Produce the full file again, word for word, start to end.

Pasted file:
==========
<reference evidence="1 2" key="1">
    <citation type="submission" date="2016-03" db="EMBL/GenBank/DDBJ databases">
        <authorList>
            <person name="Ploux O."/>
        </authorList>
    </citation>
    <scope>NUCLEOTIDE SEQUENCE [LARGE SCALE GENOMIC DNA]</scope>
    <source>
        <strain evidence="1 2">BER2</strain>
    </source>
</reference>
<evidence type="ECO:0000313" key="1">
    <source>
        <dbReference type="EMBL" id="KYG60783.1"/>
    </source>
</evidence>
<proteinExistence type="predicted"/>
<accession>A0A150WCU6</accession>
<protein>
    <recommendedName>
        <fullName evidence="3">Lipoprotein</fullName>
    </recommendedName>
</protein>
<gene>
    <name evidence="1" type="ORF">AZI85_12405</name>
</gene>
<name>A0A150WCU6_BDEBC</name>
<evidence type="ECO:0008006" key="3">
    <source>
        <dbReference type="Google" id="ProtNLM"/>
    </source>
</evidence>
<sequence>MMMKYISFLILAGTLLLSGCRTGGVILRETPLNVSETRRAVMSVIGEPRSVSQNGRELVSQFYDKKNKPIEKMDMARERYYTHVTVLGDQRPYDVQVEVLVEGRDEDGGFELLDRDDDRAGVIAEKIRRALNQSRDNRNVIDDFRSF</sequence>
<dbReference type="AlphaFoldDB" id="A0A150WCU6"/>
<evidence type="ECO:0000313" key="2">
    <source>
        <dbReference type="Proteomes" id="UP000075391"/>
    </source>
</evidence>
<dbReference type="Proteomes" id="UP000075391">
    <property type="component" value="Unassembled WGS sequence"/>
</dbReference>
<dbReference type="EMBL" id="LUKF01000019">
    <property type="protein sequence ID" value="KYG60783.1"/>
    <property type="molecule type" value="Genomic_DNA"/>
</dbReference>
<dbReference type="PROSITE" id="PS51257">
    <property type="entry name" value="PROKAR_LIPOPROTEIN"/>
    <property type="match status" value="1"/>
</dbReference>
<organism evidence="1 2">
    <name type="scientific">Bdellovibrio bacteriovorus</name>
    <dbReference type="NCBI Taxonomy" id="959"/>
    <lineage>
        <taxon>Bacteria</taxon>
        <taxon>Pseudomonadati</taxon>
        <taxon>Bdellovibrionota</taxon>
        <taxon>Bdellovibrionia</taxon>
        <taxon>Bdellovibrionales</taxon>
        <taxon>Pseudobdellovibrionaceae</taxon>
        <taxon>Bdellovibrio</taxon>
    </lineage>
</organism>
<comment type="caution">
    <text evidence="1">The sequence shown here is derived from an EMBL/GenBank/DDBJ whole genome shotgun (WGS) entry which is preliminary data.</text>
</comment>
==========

<reference evidence="1 2" key="1">
    <citation type="submission" date="2016-03" db="EMBL/GenBank/DDBJ databases">
        <authorList>
            <person name="Ploux O."/>
        </authorList>
    </citation>
    <scope>NUCLEOTIDE SEQUENCE [LARGE SCALE GENOMIC DNA]</scope>
    <source>
        <strain evidence="1 2">BER2</strain>
    </source>
</reference>
<evidence type="ECO:0000313" key="1">
    <source>
        <dbReference type="EMBL" id="KYG60783.1"/>
    </source>
</evidence>
<proteinExistence type="predicted"/>
<accession>A0A150WCU6</accession>
<protein>
    <recommendedName>
        <fullName evidence="3">Lipoprotein</fullName>
    </recommendedName>
</protein>
<gene>
    <name evidence="1" type="ORF">AZI85_12405</name>
</gene>
<name>A0A150WCU6_BDEBC</name>
<evidence type="ECO:0008006" key="3">
    <source>
        <dbReference type="Google" id="ProtNLM"/>
    </source>
</evidence>
<sequence>MMMKYISFLILAGTLLLSGCRTGGVILRETPLNVSETRRAVMSVIGEPRSVSQNGRELVSQFYDKKNKPIEKMDMARERYYTHVTVLGDQRPYDVQVEVLVEGRDEDGGFELLDRDDDRAGVIAEKIRRALNQSRDNRNVIDDFRSF</sequence>
<dbReference type="AlphaFoldDB" id="A0A150WCU6"/>
<evidence type="ECO:0000313" key="2">
    <source>
        <dbReference type="Proteomes" id="UP000075391"/>
    </source>
</evidence>
<dbReference type="Proteomes" id="UP000075391">
    <property type="component" value="Unassembled WGS sequence"/>
</dbReference>
<dbReference type="EMBL" id="LUKF01000019">
    <property type="protein sequence ID" value="KYG60783.1"/>
    <property type="molecule type" value="Genomic_DNA"/>
</dbReference>
<dbReference type="PROSITE" id="PS51257">
    <property type="entry name" value="PROKAR_LIPOPROTEIN"/>
    <property type="match status" value="1"/>
</dbReference>
<organism evidence="1 2">
    <name type="scientific">Bdellovibrio bacteriovorus</name>
    <dbReference type="NCBI Taxonomy" id="959"/>
    <lineage>
        <taxon>Bacteria</taxon>
        <taxon>Pseudomonadati</taxon>
        <taxon>Bdellovibrionota</taxon>
        <taxon>Bdellovibrionia</taxon>
        <taxon>Bdellovibrionales</taxon>
        <taxon>Pseudobdellovibrionaceae</taxon>
        <taxon>Bdellovibrio</taxon>
    </lineage>
</organism>
<comment type="caution">
    <text evidence="1">The sequence shown here is derived from an EMBL/GenBank/DDBJ whole genome shotgun (WGS) entry which is preliminary data.</text>
</comment>